Dear Rebecca, I want to thank you for the article and i am very greatful for Brikena's achievements. As an Albanian i am very delighted to hear good things about Albanians because I am sure that there are lots of good Albanian people out there, aiming to do well and give a good name to the Albanian Community.
Dear Rebecca Taylor, Thank you for this article,its an uplift to our community, this was very nice to hear what thought one strangers about the albanian intelektuals thanks again from heart Rebeca...!! huge kiss to you ,,Ertrit
Dear Rebecca Thank you very much for the lovely article, you have not only displayed the great values of Brikena, but also the values of all the Albanians, which is very nice to hear! I would leave modesty in one side when I say that us Albainans, are very smart and determined in our lives, i know alot of highly educated Albanians here in UK, which are a great benefit to our comunity and also a great benefit to the UK, but sadly most of the times (exluding your article), the media tends to pass only negative information about us Albanians! Please let me thank you once again for your beautiful work! Luan Zyka
Dear Rebecca, Thankyou for this article, this is a great article to show the intellectual level of our community as we have been looked down by other communities. What Miss. B. Muharremi has achieved in such short time is a mirror/example for Albanian Community. But i would like to read more publication as there are many other intelectuals with academic achievements.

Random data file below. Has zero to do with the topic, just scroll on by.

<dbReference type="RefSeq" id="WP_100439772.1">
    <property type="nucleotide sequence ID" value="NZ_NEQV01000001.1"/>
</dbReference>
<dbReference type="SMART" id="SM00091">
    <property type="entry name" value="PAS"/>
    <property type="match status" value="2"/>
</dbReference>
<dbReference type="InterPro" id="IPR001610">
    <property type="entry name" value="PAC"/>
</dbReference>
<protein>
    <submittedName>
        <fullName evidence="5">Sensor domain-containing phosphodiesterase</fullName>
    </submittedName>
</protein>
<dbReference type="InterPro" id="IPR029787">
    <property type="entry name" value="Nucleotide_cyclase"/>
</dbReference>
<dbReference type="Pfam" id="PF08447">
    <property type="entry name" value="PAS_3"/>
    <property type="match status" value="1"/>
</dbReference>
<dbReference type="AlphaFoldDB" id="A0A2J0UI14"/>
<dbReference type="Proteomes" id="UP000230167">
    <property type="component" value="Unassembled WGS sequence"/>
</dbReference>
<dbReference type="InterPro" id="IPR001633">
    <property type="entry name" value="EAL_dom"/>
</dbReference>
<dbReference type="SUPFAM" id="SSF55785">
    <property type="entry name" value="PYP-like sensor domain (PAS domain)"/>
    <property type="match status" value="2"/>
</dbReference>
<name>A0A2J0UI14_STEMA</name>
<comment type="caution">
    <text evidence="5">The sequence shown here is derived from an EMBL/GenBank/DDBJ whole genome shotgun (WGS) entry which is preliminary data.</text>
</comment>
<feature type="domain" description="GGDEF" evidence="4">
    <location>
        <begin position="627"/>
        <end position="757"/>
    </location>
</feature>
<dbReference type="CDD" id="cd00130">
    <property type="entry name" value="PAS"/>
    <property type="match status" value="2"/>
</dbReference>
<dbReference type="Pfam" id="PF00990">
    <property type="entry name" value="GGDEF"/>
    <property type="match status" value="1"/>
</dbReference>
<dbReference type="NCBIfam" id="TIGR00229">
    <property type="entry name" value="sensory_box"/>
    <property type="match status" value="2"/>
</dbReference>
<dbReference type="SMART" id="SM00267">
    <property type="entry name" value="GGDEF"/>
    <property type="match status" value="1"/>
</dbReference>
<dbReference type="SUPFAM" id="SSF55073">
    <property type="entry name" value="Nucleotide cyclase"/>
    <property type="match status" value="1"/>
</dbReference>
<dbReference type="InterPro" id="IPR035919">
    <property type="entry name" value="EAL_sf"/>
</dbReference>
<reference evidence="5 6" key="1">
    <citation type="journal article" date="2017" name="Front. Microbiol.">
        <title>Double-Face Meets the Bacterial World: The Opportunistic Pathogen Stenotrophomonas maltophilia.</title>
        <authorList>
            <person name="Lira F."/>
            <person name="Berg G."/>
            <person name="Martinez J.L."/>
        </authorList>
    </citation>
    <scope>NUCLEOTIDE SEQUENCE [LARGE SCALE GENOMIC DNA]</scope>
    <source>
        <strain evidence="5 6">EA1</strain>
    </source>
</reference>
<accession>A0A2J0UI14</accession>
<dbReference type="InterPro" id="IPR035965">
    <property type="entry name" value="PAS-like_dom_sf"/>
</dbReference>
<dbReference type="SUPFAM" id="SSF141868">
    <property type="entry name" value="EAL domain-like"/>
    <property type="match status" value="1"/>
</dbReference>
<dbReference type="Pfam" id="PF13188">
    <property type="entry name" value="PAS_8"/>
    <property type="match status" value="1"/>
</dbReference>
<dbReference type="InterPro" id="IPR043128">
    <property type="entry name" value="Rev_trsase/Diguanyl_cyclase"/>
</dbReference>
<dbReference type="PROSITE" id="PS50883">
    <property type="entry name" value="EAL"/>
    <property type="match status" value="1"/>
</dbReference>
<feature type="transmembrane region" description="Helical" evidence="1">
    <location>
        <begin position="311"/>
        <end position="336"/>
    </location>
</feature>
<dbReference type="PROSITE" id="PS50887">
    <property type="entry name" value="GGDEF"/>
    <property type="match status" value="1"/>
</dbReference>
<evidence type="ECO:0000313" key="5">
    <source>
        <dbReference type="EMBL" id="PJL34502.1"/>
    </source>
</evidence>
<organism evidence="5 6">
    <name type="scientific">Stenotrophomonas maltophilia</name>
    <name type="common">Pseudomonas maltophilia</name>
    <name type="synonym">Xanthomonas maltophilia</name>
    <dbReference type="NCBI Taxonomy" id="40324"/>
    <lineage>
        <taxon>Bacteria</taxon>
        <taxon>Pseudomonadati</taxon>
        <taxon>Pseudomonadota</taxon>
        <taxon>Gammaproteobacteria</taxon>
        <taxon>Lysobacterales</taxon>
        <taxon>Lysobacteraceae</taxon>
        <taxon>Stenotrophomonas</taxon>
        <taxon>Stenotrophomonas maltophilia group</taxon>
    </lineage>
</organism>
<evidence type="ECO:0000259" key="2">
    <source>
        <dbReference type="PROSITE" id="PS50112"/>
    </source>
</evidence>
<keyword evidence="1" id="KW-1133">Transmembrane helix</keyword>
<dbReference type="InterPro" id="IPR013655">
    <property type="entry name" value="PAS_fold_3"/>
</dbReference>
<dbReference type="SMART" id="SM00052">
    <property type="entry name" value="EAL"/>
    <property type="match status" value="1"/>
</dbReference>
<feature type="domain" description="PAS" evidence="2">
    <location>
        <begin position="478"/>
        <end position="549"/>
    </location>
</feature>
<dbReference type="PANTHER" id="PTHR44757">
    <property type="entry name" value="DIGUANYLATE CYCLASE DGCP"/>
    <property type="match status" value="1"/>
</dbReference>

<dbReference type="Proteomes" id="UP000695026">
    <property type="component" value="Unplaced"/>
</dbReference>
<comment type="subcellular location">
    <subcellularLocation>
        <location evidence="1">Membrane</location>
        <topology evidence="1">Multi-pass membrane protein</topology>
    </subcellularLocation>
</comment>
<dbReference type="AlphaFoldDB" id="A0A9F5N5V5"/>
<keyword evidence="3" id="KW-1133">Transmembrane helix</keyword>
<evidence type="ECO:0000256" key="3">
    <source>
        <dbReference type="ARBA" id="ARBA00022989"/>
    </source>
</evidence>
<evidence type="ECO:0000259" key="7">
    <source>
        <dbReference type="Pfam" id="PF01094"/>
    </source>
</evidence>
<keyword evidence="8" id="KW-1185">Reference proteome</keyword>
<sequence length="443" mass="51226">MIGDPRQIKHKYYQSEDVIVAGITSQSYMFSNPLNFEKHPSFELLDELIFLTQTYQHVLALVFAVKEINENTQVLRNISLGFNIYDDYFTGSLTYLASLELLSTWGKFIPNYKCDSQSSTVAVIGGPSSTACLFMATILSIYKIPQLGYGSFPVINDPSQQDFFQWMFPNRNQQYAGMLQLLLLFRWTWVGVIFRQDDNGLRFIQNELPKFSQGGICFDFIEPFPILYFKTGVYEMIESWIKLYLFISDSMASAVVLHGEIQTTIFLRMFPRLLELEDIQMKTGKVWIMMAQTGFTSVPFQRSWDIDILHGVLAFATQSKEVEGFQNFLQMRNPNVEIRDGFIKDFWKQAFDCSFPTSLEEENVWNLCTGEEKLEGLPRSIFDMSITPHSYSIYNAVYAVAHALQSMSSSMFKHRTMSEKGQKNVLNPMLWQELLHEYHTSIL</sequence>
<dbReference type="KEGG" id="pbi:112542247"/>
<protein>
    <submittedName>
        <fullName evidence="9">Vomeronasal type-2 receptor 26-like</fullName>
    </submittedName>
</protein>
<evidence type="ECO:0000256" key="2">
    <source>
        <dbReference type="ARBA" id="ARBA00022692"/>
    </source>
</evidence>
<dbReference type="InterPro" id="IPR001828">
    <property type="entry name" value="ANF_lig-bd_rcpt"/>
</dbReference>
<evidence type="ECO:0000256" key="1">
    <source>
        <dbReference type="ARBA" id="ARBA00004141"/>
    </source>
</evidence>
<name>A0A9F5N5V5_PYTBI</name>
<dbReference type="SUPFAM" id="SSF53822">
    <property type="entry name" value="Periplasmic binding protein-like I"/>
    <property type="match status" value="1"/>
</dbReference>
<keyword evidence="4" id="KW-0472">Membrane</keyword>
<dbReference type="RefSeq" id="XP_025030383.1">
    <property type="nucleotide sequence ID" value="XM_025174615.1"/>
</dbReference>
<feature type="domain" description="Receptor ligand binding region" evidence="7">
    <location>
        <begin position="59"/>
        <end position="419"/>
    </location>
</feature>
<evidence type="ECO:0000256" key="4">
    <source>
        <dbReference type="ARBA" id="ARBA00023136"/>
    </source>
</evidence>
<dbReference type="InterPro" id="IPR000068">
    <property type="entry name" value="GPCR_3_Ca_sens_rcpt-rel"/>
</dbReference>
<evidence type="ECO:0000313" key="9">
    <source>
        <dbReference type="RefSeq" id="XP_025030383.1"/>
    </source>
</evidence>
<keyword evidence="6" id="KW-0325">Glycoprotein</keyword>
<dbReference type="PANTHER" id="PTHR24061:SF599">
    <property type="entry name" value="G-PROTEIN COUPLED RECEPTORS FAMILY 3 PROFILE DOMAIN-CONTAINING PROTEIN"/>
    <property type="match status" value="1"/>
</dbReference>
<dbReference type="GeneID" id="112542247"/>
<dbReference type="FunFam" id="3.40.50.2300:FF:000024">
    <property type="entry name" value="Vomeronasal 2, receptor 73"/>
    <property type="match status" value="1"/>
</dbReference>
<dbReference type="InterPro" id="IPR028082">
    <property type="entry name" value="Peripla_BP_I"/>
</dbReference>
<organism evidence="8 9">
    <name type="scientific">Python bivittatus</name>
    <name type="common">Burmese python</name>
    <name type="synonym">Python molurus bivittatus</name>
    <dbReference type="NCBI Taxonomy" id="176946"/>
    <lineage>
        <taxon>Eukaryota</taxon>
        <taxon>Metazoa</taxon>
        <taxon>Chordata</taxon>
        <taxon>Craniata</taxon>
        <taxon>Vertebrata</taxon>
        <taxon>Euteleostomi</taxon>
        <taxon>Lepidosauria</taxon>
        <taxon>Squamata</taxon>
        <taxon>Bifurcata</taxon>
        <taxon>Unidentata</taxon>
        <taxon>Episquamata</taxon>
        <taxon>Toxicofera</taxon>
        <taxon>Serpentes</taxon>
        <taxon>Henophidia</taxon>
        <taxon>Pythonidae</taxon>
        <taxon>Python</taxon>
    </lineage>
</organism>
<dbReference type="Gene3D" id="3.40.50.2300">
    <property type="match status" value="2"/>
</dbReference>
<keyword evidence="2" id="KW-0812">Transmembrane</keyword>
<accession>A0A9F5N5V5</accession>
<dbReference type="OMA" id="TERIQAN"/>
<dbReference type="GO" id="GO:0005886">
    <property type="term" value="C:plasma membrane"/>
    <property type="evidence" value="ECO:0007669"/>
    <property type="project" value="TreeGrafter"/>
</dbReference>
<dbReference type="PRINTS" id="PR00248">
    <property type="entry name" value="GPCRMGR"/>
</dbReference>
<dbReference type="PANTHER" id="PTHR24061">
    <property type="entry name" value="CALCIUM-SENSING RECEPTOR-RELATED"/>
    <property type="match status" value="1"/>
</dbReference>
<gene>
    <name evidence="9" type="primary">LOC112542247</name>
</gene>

Dear Rebbecca, First let me thank you for this article. I congratulate Brikena in her achievements as well. This is the one of the good Albanians you have met, I am sure that there is more Albanian intellectuals placed the Diaspora. Beti
dear rebecca, thank you for this article, this brings me a step nearly to my community , and it was perfectly elaborated.I would like to see more often these kind of publications.
Dear Rebecca, I am very grateful to you for pointing towards the goodness of the Albanians in London, instead of the usual criminal chronicle. Brikenaâ€™s achievements are inspiring for all what most of us aspire, regardless of the professional field, to achieve academically and professionally. Now days, there are Albanians who work as fund managers at global city companies such as INVESCO, there are architects, teachers researchers, aeronautics and other professionals in many other different disciplines. Once again, thank you very much indeed. Alban Bytyqi